Motoring Offence Myths – Part Two

We often receive calls from individuals enquiring as to whether certain motoring law myths are true or whether they have committed an offence by behaving in a certain way. 

In today’s article, for a second time, we debunk some of the myths that exist surrounding motoring law. If this article is of interest to you, you may want to look at our previous article of this nature!

  1. Is it illegal to smoke a cigarette/e-cig whilst driving?
    • Potentially yes! Whilst it is not officially an offence to smoke whilst driving, if doing so causes you to become distracted and either not concentrate or drive carelessly – you could be pulled over by police. If authorities see fit they could charge you with ‘driving without due care and attention’, which could result in penalty points and/or a monetary fine. 
    • It is also important to note that smoking in a car that is carrying passenger/s under the age of 18 became illegal in England from of 1st October 2015.
  2. Is it illegal to drive barefoot?
    • This is a more obscure myth but essentially no this is not illegal. Whilst not illegal, we would not recommend you drive without shoes, as this can affect your ability to grip the pedals or brake as competently, as you would be able to with shoes on.
  3. Is it illegal to have a light on in your car whilst driving?
    • No, this is not an illegal act. However, you may be pulled over by a police officer and asked to switch your light off as this may cause a distraction to other road users.
  4. Is it illegal to not wear a seatbelt whilst driving or being a passenger in a vehicle?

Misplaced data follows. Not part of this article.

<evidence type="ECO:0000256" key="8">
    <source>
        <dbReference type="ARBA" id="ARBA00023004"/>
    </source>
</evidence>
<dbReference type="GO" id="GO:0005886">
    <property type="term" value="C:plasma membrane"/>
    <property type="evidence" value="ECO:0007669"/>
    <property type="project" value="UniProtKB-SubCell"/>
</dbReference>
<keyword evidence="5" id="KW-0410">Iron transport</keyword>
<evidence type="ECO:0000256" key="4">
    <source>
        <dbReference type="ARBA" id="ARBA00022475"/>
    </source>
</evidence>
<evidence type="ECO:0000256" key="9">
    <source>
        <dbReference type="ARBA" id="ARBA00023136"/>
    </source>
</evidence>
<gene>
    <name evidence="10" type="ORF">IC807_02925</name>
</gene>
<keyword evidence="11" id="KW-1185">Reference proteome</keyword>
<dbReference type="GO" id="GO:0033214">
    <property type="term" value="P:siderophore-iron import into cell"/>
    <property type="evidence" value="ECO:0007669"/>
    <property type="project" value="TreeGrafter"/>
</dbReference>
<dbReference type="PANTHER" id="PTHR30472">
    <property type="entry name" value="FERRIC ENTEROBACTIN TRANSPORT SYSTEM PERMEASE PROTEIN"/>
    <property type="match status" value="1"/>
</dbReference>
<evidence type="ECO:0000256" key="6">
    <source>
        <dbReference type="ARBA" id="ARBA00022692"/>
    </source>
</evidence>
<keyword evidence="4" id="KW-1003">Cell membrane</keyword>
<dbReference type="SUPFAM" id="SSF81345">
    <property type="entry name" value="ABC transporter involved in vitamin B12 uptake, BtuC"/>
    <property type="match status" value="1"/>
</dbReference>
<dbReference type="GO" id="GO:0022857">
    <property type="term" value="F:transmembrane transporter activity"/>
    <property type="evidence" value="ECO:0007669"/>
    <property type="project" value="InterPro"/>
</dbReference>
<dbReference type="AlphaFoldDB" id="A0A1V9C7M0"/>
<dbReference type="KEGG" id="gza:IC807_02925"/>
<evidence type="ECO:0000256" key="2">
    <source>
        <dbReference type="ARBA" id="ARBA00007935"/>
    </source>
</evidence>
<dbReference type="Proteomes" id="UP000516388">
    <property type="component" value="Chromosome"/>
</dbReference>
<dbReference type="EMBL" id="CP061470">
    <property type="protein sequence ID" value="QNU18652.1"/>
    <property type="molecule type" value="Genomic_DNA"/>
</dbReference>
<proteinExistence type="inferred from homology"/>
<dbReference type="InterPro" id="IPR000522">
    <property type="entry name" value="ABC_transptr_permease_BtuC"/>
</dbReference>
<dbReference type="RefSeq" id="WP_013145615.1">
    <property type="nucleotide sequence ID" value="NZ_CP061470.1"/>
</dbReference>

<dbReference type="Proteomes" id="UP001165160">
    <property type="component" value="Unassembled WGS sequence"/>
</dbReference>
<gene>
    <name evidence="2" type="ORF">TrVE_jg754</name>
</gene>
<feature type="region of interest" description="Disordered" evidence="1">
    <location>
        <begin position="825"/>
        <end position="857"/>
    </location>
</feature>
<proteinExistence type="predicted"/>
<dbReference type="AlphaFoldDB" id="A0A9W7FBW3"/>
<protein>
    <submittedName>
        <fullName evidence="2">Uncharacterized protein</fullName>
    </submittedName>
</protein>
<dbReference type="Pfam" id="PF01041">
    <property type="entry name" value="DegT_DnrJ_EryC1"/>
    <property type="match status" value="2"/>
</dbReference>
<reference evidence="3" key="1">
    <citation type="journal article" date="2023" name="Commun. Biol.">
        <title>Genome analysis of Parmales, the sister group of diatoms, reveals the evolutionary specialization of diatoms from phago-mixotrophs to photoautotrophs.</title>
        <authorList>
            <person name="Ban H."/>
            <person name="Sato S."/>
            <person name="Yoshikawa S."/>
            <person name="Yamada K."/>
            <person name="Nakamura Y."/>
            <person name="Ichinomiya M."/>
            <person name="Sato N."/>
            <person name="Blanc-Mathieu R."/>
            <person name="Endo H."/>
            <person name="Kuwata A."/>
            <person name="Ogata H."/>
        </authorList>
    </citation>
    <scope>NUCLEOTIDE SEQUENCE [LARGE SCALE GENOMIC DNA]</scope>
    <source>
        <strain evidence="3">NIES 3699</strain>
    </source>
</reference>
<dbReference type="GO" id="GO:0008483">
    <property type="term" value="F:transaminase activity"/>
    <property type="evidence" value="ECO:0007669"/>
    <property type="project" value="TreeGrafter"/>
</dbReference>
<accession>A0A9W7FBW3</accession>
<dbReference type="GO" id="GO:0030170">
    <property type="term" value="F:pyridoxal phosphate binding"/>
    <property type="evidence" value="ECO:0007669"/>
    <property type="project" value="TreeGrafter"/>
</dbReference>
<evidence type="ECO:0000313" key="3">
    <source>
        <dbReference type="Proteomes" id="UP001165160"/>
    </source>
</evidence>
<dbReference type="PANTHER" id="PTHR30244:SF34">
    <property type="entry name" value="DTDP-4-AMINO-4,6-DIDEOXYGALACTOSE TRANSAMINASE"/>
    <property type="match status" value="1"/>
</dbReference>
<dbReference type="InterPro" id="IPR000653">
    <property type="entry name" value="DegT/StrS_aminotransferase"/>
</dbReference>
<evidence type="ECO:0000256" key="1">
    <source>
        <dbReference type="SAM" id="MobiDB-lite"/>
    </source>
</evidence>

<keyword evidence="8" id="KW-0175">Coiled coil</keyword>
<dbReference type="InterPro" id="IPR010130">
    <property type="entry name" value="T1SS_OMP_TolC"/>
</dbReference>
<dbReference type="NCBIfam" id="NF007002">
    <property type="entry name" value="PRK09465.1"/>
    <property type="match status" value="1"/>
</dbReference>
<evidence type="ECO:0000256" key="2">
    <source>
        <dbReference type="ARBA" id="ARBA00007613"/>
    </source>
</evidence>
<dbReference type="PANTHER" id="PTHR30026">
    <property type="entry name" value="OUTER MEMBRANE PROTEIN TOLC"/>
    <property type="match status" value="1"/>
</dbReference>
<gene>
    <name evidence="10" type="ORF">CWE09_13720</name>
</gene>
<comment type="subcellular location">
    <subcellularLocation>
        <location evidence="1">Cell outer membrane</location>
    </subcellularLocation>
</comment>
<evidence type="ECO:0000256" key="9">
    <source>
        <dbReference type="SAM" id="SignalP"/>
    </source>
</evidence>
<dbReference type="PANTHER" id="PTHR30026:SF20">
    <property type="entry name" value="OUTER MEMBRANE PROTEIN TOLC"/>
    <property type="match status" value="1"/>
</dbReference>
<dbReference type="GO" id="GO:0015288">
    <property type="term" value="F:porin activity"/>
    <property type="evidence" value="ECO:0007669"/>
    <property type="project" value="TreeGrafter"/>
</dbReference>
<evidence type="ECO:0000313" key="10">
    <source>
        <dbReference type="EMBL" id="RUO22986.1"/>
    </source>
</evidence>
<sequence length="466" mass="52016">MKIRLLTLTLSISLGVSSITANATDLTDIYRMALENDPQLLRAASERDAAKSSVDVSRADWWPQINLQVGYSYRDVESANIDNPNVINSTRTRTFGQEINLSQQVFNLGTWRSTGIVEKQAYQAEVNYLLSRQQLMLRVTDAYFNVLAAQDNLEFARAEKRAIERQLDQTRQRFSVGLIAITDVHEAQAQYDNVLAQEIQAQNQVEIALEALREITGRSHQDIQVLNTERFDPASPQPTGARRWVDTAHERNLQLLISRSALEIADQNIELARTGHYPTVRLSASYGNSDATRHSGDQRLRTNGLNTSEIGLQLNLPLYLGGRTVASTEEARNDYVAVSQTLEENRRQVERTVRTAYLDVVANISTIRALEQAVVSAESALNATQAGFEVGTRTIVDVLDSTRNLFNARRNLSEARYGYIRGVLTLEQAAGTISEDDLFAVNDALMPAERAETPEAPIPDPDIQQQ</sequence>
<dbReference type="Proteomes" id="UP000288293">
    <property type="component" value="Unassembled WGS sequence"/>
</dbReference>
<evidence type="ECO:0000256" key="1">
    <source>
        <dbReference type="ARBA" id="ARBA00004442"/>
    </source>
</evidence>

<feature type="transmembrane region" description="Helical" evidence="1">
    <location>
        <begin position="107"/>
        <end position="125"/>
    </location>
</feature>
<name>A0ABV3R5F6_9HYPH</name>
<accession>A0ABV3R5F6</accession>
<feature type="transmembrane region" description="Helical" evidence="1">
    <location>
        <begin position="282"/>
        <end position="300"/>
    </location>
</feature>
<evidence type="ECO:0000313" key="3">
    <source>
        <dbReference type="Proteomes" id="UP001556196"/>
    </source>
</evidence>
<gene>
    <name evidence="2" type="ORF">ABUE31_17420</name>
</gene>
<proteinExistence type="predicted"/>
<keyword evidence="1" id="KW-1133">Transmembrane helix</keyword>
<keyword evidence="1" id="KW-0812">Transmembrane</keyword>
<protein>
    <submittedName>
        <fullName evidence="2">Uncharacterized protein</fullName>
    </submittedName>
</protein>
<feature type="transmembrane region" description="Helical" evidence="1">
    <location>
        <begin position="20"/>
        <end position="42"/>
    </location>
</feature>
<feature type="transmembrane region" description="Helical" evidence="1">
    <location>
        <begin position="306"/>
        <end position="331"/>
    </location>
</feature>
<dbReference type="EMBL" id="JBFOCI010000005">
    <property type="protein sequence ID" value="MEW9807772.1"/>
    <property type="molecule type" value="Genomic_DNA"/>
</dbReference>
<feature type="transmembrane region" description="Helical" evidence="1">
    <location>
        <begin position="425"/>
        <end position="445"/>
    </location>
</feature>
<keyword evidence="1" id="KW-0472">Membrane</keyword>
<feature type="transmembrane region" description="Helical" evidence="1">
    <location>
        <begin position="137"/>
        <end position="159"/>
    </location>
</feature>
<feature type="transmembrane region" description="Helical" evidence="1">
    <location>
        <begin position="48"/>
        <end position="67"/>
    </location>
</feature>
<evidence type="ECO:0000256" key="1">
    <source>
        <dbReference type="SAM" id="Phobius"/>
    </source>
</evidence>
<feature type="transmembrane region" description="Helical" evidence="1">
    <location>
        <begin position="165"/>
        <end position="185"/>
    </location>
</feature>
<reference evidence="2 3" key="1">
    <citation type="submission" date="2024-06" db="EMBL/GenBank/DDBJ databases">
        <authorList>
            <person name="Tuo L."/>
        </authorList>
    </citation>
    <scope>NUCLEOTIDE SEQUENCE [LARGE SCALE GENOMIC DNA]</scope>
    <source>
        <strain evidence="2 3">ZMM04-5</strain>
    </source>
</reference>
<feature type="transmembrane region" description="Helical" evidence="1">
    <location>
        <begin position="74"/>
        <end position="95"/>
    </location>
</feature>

• Yes, the driver of the vehicle is responsible for making sure any passenger under 14 years old wear a seat belt or use an appropriate child restraint. It is possible to be exempt on medical grounds but you must have an exemption certificate to show police if you are stopped. An example of this may be pregnancy.
  5. Is it illegal to have open alcohol in my vehicle whilst driving, if only my passenger is drinking?
    • No, in England a passenger being driven in a car is legally allowed to consume alcohol or open alcohol in the vehicle. We would always recommend ensuring your passenger removes the alcohol containers once they leave your vehicle, as this may cause unwarranted suspicion if you do happen to be stopped by police. 
    • It may go without saying, but if you are supervising a learner driver, consuming alcohol with the vehicle is illegal!.
  6. It is illegal to splash a pedestrian whilst driving.
    • Yes, it is illegal to splash a pedestrian if you do so on purpose. This could be deemed a breach of section 3 of the Road Traffic Act 1988, as it amounts to driving ‘without reasonable consideration for other persons’. If found guilty you could face a fine of up to £5000!!
  7. Is it illegal to drive with my sat nav on my phone?
    • No, if your phone is in a fixed position and remains as such the entire time you are driving or your engine is on this is completely fine. The issue usually arises when drivers interact with the device whilst driving, which can bring rise to a charge of ‘driving while using a mobile phone’.
  8. Is it illegal to take penalty points for another driver?
    • Yes, we are asked this questions very frequently by clients who are at risk of disqualification, under totting up procedures. It is illegal and fraudulent to claim to be the driver of a vehicle and take penalty points if this is not true. Whilst we can appreciate being faced with the prospect of losing your licence can be daunting, you can get yourself into serious trouble trying to deceive the police. As seen in the case of Chris Huhne and Vicky Pryce, where the pair were sentenced to a eight month custodial sentence for perverting the course of justice, after taking Ms. Pryce took a number of speeding points for Mr. Huhne.

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